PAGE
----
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PSYCH 1XX3 (1,043)
Joe Kim (962)
Lecture 15

Lecture 15 Music Perception.docx

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McMaster University
Joe Kim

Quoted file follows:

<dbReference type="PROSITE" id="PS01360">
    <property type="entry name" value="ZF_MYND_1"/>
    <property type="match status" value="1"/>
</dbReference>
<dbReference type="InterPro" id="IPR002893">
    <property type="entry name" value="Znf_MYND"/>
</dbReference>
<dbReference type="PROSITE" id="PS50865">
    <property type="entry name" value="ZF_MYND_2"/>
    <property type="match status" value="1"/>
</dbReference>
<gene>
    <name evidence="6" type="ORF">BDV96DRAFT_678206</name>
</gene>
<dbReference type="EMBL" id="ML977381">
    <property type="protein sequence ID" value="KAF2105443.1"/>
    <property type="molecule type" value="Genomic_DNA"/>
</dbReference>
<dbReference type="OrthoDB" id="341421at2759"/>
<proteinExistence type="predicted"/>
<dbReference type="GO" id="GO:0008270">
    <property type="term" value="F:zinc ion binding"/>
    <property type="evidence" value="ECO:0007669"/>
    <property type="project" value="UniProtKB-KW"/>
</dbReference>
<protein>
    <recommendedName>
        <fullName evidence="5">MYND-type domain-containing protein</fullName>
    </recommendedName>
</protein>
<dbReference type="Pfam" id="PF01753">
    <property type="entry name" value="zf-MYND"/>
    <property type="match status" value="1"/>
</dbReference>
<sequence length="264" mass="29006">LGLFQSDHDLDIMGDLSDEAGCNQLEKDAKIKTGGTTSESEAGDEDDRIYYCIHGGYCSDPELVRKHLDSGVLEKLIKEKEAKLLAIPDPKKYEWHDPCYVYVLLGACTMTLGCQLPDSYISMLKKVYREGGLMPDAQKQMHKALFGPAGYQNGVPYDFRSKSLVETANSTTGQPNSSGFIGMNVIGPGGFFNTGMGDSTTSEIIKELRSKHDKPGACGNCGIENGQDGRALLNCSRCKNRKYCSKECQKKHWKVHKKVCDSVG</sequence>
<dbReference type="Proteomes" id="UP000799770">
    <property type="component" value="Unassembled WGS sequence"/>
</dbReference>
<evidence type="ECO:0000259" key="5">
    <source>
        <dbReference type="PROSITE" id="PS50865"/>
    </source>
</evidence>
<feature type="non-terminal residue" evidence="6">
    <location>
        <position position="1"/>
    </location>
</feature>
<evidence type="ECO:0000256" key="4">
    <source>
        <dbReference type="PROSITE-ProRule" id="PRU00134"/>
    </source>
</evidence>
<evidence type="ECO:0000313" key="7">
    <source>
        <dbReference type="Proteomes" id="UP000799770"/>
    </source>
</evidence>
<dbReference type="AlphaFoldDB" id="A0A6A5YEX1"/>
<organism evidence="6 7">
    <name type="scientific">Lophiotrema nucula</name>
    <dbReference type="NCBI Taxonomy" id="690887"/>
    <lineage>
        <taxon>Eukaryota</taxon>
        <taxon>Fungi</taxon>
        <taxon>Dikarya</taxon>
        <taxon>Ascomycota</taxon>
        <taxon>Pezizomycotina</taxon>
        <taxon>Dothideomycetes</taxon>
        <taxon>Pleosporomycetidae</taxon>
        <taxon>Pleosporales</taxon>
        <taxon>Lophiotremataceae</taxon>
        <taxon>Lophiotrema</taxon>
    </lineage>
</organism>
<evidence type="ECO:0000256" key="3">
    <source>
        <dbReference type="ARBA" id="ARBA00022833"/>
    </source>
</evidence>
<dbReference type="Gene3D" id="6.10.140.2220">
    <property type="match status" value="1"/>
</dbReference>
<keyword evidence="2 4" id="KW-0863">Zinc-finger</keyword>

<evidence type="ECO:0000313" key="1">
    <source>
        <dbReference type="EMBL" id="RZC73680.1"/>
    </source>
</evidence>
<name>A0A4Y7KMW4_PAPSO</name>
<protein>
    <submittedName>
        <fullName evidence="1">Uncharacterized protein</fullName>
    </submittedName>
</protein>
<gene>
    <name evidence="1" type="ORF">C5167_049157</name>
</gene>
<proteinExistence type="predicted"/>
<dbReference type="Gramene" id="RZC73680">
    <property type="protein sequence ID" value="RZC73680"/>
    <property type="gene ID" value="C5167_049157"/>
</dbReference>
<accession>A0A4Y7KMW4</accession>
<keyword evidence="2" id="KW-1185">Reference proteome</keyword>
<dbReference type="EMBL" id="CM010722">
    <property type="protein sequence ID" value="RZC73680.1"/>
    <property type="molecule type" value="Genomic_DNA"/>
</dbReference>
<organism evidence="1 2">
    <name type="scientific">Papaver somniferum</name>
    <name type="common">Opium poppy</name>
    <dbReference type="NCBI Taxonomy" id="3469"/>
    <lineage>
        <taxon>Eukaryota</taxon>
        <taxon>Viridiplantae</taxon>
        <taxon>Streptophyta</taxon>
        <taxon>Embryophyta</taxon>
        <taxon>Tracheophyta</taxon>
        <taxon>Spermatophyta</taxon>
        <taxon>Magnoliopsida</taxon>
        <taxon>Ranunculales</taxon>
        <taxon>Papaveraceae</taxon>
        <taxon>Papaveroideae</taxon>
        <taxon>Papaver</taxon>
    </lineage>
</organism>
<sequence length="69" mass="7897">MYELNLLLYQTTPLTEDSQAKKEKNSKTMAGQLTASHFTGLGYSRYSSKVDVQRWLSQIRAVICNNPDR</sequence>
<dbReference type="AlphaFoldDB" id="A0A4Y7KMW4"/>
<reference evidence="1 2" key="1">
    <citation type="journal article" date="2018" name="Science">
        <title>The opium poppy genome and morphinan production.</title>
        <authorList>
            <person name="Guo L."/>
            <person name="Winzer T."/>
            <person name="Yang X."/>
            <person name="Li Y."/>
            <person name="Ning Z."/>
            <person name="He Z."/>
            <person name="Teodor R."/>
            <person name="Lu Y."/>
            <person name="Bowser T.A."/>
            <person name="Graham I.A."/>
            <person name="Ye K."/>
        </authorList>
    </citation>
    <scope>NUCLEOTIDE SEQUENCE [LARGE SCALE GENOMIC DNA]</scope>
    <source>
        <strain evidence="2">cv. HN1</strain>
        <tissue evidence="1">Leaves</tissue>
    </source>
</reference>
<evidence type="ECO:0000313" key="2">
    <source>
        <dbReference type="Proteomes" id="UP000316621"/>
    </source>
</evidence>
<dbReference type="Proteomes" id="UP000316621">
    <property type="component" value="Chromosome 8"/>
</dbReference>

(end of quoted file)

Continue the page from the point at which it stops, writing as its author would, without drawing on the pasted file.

1 Lecture 15: Music Perception Introduction  Music is more than just a collection of individual notes that are strung together in a certain order  Instead, when you hear music, you perceive it as an organized whole  This organized whole can form an acoustic pattern that is so salient that you can hum the tune after hearing it only once  The acoustic pattern is easily recognizable, even if it is played in a different key or with different instruments  This suggests that what’s important to the perception of this pattern is the relation between the notes and not the individual notes themselves Auditory Scene Analysis  The same Gestalt principles used to organize a visual scene also apply to organizing an auditory scene  Ex. Incoming stream of sounds are separated into figure and ground (figure-ground) o We can consider the “ground” (background) to be whatever sounds you’re not focusing on, such as the random sounds of a subway station itself o The “figure” is the sound of a particular arriving train or a specific voice on the subway platform that you are paying attention to o However, the sounds that make up the figure and ground are not permanent and will change as you focus your attention o Ex. You may be listening to your friend while ignoring the drone of the random sounds around the subway station, then have your attention suddenly drawn to the PA system announcing that your train will be arriving late o You have switched the figure and ground and the friend that you were previously listening to has become background noise to the PA system  Proximity o The principle of proximity organizes sounds that occur close together in time or space o If you played a series of high and low tones both spaced apart in time you would perceive two separate tones o However, if you played the tones closer together in time, you would hear a single tone  Similarity o Allows you to group together auditory input that is similar, such as sounds that are of a similar frequency of timbre o Allows you to pick out and group a series of sounds as all belonging to one particular voice among many voices  Continuity o The principle you would use to follow along with one song, even if you simultaneously heard another song playing with the same instruments 2  Closure o Principle that allows you to understand a conversation, even if every other sound was muffled or missing Pitch Perception  Pitch perception, or how the frequency of a sound wave affects our perception, has been studied extensively  Recall that the lowest frequency we can hear is 20 Hz and the highest is about 20,000 Hz  Recall that sound waves enter the ear canal, vibrating the eardrum, further amplified by the ossicles, which cause a wave in the fluid in the cochlea  This movement of the fluid causes the hair cells along the basilar membrane to move, sending a signal that is sent down the auditory nerve to key regions in the brain  There are two theories required to explain pitch perception along the entire frequency range that we can hear o Frequency theory is so named because it was thought that the entire basilar membrane vibrates at the frequency of the incoming sound wave  This causes impulses of the corresponding frequency to travel up the auditory nerve, effectively allowing the brain to decipher frequency by counting the number of neural impulses  In accordance with the predictions of the theory, physiological evidence indicates that the hair cells on the basilar membrane do indeed vibrate together  Problems  It was learned that axons are incapable of firing more than 1000 impulses per second  This would work fine if all of the sounds that were important to our reproduction and survival were less than 1000 Hz  Although a single axon can’t fire more than 1000 impulses per second, groups of auditory nerve fibres can fire a series of impulses that as a team, can signal to the brain the frequency of sound waves up to 5000 Hz  Called the volley principle and it extended the audible frequency range for the frequency up to 5000 Hz  But still not enough to cover the entire frequency range that reaches 20000 Hz  So theory cannot explain how we perceive pitches between 5000 and 20000 Hz o Although the hair cells along the basilar membrane move together as the frequency theory predicts, they in fact move as a traveling wave that forms a peak at a particular place along the basilar membrane o Place theory of pitch perception states that the brain can decipher the frequency of the sound wave by being tuned to the specific place of the peak of its traveling wave along the basilar membrane 3  Recall that each inner hair cell has roughly 20 direct links with the brain, which would allow the region of each inner hair cell on the basilar membrane to be represented very specifically in the auditory cortex  When a sound causes a wave in the basilar membrane, high frequency sounds maximally displace the hair cells closest to the oval window, where sound initially enters the cochlea  On the other hand, low frequency sounds produce a wave that peaks at the opposite end of the cochlea  This results in tonotopic representation of pitch and this organization is maintained all the way to the primary auditory cortex, with neighbouring regions of the cortex responding maximally to neighbouring frequencies  Tonotopic map contains a map of different locations on the basilar membrane in the primary auditory cortex  Tonotopy in Primary Auditory Cortex  Neurons are arranged in such a way that high frequency sounds activate neurons at one end of the cortical area and low frequency sounds activate neurons at other end and each neuron is maximally sensitive to sounds at a certain frequency  Although each hair cell is maximally responsive to a specific frequency, it will still respond to a range of frequencies  Much like how visual receptors respond maximally to light of a specific wavelength, but will also respond to a range of wavelengths of light  Direct evidence for tonotopic coding of pitch and support for the place theory comes from animal studies that have used drugs that can damage the hair cells  In one experiment, Stebbins and colleagues administered the drug and then tested the monkeys’ ability to perceive different frequencies of sound  When the cochleae was later observed, they found that even brief exposure to the drug damaged hair cells near the entrance to the cochlea at the oval window  With longer exposure to the drug, damage to the hair cells extended toward the other end of the basilar membrane  The behavioural tests showed that monkeys with damage to the hair cells near the oval window were unable to perceive high frequency sounds  More damage along the basilar membrane translated into a growing inability to hear progressively lower frequency sounds  Taken together, these results demonstrate that different frequencies are represented at specific places along the basilar membrane, with high frequencies at the entrance of the cochlea and lower frequencies at the opposite end of the cochlea 4  Problems with place theory  As the frequency of sound gets lower, the location of the peak of the wave along the basilar membrane gets more and more variable  For very low frequencies under 50 Hz, the peak actually disappears completely  So the place theory alone cannot account for the full audible range of hearing, much like the frequency theory  It turns out that both theories are needed to explain the full range of hearing  Frequency theory is useful to explain how we hear low frequencies that are below 1000 Hz and place theory explains how we perceive high frequencies above 5000 Hz  Both mechanisms are theoretically used for frequencies between 1000 to 5000 Hz, which is coincidentally the range of frequencies that we discriminate most effectively Bird Song  Bird song is defined as the music-like vocalizations that are made primarily by the male of a species during the breeding season in order to attract a female or defend his territory from other males  Songbirds have evolved two key brain regions to deal with the complexities of producing song o The high vocal centre (HVC) and the robust nucleus of the archistriatum (RA) o As males are the primary producers of song, both of these regions are larger in males than females o The sex differences are controlled in part by hormones  A female given testosterone will show an increase in the size of these brain regions and will begin to sing like a male o These key brain regions are further modified by experience  Males that are particularly at song have enlarged HVC and RA brain regions  Birdsong is an excellent collaboration between inherited and learned components during development to produce a species-typical behaviour  Birds may inherit a genetic predisposition to sing, but they must learn and practice to produce correct songs  Evidence for Learning o Marler and Tamura analyzed the songs of white-crowned sparrows that lived in three different local regions o Their findings confirmed that songs were at least partially learned because the same species birds living in these different regions had different dialects o Although their songs were similar and these birds would understand each other, they had different accents and would be recognized as strangers  Evidence for Inheritance o Marler and Peters conducted a simple experiment to make the point 5 o They took two closely related species of sparrow, the swamp sparrow and the song sparrow, and raised them in isolation, while exposed to tape recorded birdsongs from both species o Results showed that each species learned to produce the song of its own species, even though each group was equally exposed to the auditory input from both species o This suggests that there is some genetic hardwiring that guides learning toward the birds’ own species-specific songs  Birds usually hatch in the spring or early summer and are only exposed to the specific bird song from the father until the end of summer  The young bird then gets no more exposure to the song and has to remember it for